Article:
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  31. Killing in SelfDefense.Jonathan Quong - 2009 - Ethics 119 (3):507-537.
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  32.  64
    Self Defense.Terrance Tomkow - manuscript
    If there are rights there is surely a right to self-defense. But self-defense has proved very puzzling to rights theorists. The central puzzle has been called the "paradox of self-defense": If our right not to be harmed gives rise to our right to fight back, what happens to the attacker's right not to be harmed when the defender fights back? If the attacker somehow forfeits his right to self-defense because he is a (...)
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  33.  64
    Self-Defense: Rights and Coerced Risk-Acceptance.Samuel C. Wheeler - 1997 - Public Affairs Quarterly 11 (4):431-443.
  34. Killing the Innocent in Self-Defense.Michael Otsuka - 1994 - Philosophy and Public Affairs 23 (1):74-94.
    I presented an earlier version of this paper to the Law and Philosophy Discussion Group in Los Angeles, whose members I would like to thank for their comments. In addition, I would also like to thank the following people for reading and providing written or verbal commentary on earlier drafts: Robert Mams, Rogers Albritton, G. A. Cohen, David Copp, Matthew Hanser, Craig Ihara, Brian Lee, Marc Lange, Derk Pereboom, Carol Voeller, and the Editors of Philosophy & Public Affairs. I owe (...)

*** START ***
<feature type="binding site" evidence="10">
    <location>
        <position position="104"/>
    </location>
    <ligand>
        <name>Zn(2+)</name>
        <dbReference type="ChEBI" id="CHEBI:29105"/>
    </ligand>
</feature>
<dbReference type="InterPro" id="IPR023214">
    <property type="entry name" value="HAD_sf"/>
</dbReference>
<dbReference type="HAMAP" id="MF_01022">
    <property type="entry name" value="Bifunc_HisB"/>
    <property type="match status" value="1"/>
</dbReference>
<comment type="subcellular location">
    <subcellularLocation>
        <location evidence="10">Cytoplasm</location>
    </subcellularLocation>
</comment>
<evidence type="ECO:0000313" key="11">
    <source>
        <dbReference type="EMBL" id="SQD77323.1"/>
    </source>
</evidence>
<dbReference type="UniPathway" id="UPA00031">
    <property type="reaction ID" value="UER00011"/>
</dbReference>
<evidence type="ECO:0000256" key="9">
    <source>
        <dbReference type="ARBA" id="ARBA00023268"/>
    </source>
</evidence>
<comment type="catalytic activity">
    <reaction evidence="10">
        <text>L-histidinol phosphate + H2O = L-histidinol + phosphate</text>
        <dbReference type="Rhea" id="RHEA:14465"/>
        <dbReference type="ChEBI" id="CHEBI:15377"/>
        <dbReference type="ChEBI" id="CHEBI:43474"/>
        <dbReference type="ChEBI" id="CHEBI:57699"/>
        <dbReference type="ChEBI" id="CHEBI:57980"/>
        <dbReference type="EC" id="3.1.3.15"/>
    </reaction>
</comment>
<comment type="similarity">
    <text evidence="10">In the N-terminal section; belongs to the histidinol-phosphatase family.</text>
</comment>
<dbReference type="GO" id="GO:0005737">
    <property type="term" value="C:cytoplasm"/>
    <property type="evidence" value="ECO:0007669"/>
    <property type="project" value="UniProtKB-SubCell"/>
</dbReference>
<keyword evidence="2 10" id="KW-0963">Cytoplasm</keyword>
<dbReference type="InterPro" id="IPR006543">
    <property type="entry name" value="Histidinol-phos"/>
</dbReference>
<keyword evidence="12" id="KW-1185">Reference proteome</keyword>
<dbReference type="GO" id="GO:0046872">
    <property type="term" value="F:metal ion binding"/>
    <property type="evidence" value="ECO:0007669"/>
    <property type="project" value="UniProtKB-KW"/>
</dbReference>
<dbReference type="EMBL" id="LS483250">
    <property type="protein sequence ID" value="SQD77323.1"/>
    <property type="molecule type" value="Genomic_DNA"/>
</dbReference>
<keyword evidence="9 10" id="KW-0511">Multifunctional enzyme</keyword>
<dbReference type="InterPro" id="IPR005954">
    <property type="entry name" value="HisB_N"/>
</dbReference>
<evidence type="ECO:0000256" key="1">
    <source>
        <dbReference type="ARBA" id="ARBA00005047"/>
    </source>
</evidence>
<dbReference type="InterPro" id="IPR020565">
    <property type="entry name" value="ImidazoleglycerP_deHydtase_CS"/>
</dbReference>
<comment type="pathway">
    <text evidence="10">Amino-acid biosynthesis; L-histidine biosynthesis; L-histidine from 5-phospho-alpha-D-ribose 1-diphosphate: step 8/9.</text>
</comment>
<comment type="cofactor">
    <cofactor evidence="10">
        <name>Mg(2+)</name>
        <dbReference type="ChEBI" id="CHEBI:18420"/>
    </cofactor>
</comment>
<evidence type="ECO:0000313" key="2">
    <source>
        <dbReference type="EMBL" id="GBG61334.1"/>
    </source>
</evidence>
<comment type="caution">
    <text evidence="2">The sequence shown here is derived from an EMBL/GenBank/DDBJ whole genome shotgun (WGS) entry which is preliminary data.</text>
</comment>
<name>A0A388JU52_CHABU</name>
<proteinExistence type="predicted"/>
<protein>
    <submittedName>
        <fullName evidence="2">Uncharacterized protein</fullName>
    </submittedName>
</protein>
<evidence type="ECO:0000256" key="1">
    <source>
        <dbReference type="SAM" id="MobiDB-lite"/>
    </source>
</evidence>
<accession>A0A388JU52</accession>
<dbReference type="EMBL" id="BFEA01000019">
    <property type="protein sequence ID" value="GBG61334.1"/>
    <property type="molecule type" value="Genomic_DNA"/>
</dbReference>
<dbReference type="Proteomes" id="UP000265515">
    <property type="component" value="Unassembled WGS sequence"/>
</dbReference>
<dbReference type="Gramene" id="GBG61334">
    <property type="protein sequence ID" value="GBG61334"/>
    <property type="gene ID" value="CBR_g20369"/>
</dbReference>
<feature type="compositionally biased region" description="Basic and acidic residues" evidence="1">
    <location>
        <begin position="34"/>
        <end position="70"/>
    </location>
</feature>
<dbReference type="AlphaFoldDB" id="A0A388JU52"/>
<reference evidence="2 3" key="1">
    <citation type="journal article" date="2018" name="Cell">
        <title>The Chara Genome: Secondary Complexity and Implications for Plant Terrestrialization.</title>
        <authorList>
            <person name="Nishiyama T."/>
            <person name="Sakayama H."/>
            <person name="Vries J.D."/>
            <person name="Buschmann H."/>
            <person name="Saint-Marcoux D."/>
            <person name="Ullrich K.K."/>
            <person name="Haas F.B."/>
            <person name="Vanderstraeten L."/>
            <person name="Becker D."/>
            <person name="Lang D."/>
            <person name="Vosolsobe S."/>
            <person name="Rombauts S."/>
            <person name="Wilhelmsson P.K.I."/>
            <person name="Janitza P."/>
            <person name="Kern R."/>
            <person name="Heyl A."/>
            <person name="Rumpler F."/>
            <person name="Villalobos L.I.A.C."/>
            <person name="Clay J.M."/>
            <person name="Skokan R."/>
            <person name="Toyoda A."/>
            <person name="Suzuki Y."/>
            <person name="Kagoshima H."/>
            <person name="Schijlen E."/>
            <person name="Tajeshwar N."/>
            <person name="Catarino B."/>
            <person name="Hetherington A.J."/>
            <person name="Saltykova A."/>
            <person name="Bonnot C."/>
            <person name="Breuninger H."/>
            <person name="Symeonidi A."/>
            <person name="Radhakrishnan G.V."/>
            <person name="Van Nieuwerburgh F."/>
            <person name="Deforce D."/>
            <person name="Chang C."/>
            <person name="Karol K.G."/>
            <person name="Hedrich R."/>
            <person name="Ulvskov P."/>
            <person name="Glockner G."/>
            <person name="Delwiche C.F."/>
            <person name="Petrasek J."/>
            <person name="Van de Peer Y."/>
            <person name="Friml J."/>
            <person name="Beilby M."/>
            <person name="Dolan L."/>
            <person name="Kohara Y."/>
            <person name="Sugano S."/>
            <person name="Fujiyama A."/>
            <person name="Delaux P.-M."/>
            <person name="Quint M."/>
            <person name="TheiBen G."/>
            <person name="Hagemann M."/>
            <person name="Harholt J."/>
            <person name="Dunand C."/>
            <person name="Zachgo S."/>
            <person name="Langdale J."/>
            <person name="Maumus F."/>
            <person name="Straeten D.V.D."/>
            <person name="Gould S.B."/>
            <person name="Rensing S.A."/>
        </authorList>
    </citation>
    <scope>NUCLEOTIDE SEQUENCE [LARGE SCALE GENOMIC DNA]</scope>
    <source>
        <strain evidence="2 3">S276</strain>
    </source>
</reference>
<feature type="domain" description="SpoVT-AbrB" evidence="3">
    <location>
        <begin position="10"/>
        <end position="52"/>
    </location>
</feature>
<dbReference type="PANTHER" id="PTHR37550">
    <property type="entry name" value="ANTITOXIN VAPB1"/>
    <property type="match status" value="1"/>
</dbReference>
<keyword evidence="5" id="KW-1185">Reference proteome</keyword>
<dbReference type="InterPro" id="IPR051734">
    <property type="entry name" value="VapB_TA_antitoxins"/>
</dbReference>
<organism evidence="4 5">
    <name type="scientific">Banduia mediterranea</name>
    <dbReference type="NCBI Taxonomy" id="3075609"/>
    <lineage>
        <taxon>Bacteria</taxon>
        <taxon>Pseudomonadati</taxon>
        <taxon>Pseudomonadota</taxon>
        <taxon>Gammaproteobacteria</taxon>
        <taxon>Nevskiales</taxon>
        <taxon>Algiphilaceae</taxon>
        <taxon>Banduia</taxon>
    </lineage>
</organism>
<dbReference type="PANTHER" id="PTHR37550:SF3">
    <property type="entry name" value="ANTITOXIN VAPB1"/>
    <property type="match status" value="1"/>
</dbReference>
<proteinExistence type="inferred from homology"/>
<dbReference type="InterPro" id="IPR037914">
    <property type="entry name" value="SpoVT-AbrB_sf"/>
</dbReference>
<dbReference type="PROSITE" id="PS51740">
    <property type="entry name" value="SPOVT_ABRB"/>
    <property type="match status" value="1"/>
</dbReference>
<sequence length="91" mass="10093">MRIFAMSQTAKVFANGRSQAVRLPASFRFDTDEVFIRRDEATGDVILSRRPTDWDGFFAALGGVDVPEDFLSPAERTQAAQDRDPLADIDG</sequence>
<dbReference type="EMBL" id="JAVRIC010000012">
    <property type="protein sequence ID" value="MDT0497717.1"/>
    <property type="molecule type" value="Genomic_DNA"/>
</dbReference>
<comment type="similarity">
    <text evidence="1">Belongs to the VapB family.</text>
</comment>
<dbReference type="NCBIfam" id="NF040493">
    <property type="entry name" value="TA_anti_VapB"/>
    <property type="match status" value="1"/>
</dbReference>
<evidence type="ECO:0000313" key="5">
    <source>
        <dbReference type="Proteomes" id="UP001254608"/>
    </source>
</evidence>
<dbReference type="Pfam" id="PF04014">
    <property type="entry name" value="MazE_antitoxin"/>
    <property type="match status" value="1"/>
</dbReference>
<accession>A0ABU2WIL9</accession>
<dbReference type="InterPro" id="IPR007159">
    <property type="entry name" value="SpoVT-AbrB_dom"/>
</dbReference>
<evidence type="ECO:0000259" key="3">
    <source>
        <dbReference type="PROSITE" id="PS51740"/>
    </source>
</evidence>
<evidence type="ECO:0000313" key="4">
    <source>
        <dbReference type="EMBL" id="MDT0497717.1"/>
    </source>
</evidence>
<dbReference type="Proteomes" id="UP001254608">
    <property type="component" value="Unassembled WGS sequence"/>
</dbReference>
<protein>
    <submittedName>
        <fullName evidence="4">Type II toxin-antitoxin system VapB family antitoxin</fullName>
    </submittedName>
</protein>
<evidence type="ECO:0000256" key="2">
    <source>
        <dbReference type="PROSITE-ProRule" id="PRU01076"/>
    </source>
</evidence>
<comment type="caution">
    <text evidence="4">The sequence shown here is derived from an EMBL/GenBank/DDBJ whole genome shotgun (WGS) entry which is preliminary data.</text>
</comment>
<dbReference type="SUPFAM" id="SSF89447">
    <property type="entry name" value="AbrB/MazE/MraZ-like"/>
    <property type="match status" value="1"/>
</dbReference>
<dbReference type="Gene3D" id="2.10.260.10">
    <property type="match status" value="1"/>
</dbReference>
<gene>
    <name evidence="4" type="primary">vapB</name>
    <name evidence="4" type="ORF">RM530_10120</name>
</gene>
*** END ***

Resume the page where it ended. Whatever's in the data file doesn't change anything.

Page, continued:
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  35. Killing, Self-Defense, and Bad Luck.Richard B. Miller - 2009 - Journal of Religious Ethics 37 (1):131-158.
    This essay argues on behalf of a hybrid theory for an ethics of self-defense understood as the Forfeiture-Partiality Theory. The theory weds the idea that a malicious attacker forfeits the right to life to the idea that we are permitted to prefer one's life to another's in cases of involuntary harm or threat. The theory is meant to capture our intuitions both about instances in which we can draw a moral asymmetry between attacker and victim and cases in (...)